In Uncategorized on 10/14/2020 at 16:04

No, I haven’t been working on transitioning this my blog to film reviewing, in anticipation of next month’s seven week Tax Court shutdown. This is the story of CA’s biggest tomato processing companies, which process 25% of CA’s tomato crop, and 40% of America’s tomato paste. The next slice of Papa John’s into which you bite (or, if you’re lucky, a slice of shroom and sausage from Mama’s Too on Broadway) may contain some of the 100 days’ run from The Morning Star Packing Company, L.P., The Morning Star Company, Tax Matters Partner, et al., 2020 T. C. Memo. 142, filed 10/14/20.  

The CA tomato run goes from July to October, 24/7, and what Morning Star and the als processes gets sold between August of the current year and October of the next year.

If you really want to know how those eight great tomatoes got into that itty bitty can, read Judge Mary Ann (“S.E.C. = She Eschews Cognomens”) Cohen’s three-and-a-half page dissertation. But the bottom line is that, after the end of the Year One’s pasting, an extensive clean-up must be done between the end of Year One and the start of the Year Two run. Sterility is the key, and there is no redundancy and no alternate business; if the tomato line gets contaminated with any kind of bacterium, all the inline stuff must be dumped, the line cleaned at huge expense, inspected by USDA and CADA, the farmers paid for their crops, and Morning Star is in breach of the covenants in its credit lines, and in its contracts to deliver the processed tomato stuff.

Morning Star writes off its post-run clean-up costs in Year One, although the work takes place in Year Two. IRS claims Section 461(h)(3) economic performance, the third link in the accrual chain, is broken thereby, and Judge S. E. C. Cohen buys it.

“Respondent has conceded that the partnerships determined the accrued production costs with reasonable accuracy and that they complied with the economic performance requirement. However, respondent contends that the accrued production costs consisted of bilateral contracts for goods and services to recondition the partnerships’ manufacturing facilities that were provided to and paid for by the partnerships after the December 31 close of their tax year.” 2020 T. C. Memo. 143, at p. 15.

 Morning Star claims the credit line documents and their contracts to deliver do constitute sufficiently binding obligations to constitute economic performance, and there is some caselaw to that effect, but Morning Star’s deals aren’t sufficiently specific to make the grade.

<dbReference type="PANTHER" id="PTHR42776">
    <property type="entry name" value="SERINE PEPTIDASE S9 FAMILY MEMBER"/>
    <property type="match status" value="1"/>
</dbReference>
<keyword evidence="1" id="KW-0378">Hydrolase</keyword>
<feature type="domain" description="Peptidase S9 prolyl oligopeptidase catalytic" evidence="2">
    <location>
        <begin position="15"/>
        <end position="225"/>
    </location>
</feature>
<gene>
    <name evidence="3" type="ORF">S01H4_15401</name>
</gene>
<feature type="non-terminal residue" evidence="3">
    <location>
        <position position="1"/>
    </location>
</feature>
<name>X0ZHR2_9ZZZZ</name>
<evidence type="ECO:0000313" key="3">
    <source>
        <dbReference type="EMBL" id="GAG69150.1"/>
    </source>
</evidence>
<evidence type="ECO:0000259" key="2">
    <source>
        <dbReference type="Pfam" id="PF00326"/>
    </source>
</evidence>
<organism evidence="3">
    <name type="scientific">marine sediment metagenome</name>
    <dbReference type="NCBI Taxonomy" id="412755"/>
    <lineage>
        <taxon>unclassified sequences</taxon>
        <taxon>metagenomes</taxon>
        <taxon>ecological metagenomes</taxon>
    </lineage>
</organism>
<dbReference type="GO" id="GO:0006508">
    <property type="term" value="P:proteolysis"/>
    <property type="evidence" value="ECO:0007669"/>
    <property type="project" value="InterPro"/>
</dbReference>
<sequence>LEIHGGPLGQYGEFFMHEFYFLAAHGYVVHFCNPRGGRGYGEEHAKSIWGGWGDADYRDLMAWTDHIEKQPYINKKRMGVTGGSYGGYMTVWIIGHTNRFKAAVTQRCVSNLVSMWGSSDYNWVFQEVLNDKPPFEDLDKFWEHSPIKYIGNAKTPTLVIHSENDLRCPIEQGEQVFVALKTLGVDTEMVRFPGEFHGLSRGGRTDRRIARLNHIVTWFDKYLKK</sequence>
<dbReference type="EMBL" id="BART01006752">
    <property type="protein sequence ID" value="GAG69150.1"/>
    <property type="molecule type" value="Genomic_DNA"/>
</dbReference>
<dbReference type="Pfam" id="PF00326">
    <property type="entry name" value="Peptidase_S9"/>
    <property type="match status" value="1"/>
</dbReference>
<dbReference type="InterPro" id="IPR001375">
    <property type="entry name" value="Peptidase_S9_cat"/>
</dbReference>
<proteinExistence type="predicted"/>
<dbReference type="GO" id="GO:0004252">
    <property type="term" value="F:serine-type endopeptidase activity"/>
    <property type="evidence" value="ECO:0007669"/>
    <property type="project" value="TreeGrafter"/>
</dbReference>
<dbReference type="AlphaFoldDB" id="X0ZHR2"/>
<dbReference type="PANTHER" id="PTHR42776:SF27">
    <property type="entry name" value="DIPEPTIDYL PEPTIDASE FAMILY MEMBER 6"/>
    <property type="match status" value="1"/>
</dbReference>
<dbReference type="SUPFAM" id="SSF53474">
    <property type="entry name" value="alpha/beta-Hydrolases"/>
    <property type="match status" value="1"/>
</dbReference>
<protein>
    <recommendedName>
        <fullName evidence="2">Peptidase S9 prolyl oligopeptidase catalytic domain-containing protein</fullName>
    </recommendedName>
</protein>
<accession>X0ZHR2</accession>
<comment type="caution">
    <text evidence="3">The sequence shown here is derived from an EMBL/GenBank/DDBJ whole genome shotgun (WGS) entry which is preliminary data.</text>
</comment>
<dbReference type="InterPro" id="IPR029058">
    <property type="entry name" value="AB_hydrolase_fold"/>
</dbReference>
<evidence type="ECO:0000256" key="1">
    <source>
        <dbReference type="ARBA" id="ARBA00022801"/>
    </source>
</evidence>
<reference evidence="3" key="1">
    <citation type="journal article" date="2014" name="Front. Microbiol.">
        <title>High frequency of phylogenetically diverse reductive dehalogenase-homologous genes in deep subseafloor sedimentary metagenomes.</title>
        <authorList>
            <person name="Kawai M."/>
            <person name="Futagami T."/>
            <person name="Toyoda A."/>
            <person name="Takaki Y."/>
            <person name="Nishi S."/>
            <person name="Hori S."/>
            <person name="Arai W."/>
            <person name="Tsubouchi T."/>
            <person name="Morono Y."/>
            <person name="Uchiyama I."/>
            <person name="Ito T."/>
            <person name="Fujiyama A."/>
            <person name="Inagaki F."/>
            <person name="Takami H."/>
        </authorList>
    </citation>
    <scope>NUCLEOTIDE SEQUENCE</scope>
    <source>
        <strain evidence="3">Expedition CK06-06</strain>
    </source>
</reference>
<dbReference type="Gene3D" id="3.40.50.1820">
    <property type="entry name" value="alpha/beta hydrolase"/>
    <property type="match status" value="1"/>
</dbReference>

“The credit agreements involved in these cases do not specifically set forth the partnerships’ obligations to provide a comparably sufficiently fixed and definite basis. Instead the credit agreements include nonspecific text and generalized obligations. The agreements merely require that the partnerships ‘maintain all material licenses, Permits, [and] governmental approvals’, comply with ‘all laws’, and ‘keep all property useful and necessary in its business in good working order and condition’. The credit agreements neither specify which laws or regulations must be complied with nor identify exactly which property must be kept in good working order. Accordingly, we conclude that the generalized obligations found in the credit agreements do not establish the fact of the partnerships’ liabilities for the accrued production costs for the years in issue.

“The partnerships alternatively assert that their multiyear production contracts with various customers establish the fact of their liabilities for the accrued production costs. While these production contracts involve extensive product quality specifications, the partnerships’ efforts to comply with their customers’ specifications are production-run specific. Such compliance necessarily takes place before and during the production run of tomato products for a given customer. The accrued production costs in issue were for goods and services provided after the production run in each year in issue. Furthermore, the parties have stipulated that the accrued production costs in issue are to restore, rebuild, and retest the manufacturing facilities for use during the next production cycle. We conclude that the partnerships’ multiyear production contracts fail to establish the fact of the liabilities for the accrued production costs for the years in issue.” 2020 T. C. Memo. 143, at pp. 17-18.

Morning Star gets crushed (sorry, guys).

Of course, my super-sophisticated readers have said, “why not use a fiscal year, 10/1 to 9/30? No write-off issues then, and substantial business reasons.” Well, Judge S. E. C. Cohen’ll tell you why not. “Each has a calendar yearend for tax purposes because it is required to have the same yearend as its majority interest partner.” 2020 T. C. Memo. 143, at p. 3. And Section 706.


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